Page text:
If I knew the definitive answer to ‘how to get a publishing deal’, I’d be able to mend the hole in my roof. Only kidding (I live in a basement).
I’ve had quite a few books published, but it’s always been tricky. It helps if you (occasionally) think you’re a genius of course, and are slightly rhino-skinned to let those rejection emails/letters bounce off you.
My first book was published in 1986. I love magic tricks, but am quite inept at performing them. Anyway I wrote and illustrated a book about them, some of which I’d invented and tried out on my long-suffering daughter, and went off to see a small publisher called Patrick Hardy (later taken over by Lutterworth).
The pictures and text weren’t enough; he wanted a demo. I ended up doing something far too complicated with string and legs (don’t ask). Tricky Tricks got published, and amazingly is still in print. Probably what I’m saying is, enjoy your subject, whatever it is.
Believing in your work and taking delight in it is essential, though it’s important and often inspirational to look at what other people have done.
Of course, check no one’s already used your title. And consider whether your work is more entertaining, perceptive or funnier than other work in a similar category? Listen to criticism and suggestions if they’re constructive.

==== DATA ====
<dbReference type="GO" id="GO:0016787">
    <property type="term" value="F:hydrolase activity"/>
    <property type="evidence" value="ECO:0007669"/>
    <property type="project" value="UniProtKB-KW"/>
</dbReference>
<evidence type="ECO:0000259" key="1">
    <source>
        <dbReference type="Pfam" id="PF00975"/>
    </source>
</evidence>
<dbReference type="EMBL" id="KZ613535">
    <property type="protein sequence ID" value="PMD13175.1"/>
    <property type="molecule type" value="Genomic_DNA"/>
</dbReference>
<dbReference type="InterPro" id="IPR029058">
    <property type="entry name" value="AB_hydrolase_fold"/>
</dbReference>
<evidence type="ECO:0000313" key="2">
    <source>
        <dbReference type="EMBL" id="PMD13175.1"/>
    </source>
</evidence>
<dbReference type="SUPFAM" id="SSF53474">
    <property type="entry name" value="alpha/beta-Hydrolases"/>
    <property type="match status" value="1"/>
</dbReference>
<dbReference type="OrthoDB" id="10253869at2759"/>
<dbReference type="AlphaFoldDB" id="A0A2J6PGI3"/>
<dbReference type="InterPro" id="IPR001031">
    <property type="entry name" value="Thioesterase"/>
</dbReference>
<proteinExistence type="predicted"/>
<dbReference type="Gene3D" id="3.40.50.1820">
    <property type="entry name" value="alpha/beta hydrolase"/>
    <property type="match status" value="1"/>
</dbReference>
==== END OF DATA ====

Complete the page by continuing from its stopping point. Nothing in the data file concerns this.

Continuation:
Your proposal has to appeal to an overworked editor whose attention span may be gnat-like, so a synopsis should be short and clear, and pictures (a double-page spread and cover idea, if it’s going to be a picture book for young readers) should delight both you and the viewer.
By the way, I’ve had loads of rejection letters over the years… any ideas on how to use them creatively, apart from shredding/lining a hamster cage?
Sally Kindberg is an illustrator and writer. She has one daughter, Emerald, and lives in London with 67 robots. She is the illustrator for The Comic Strip History of the World and The Comic Strip History of Space.
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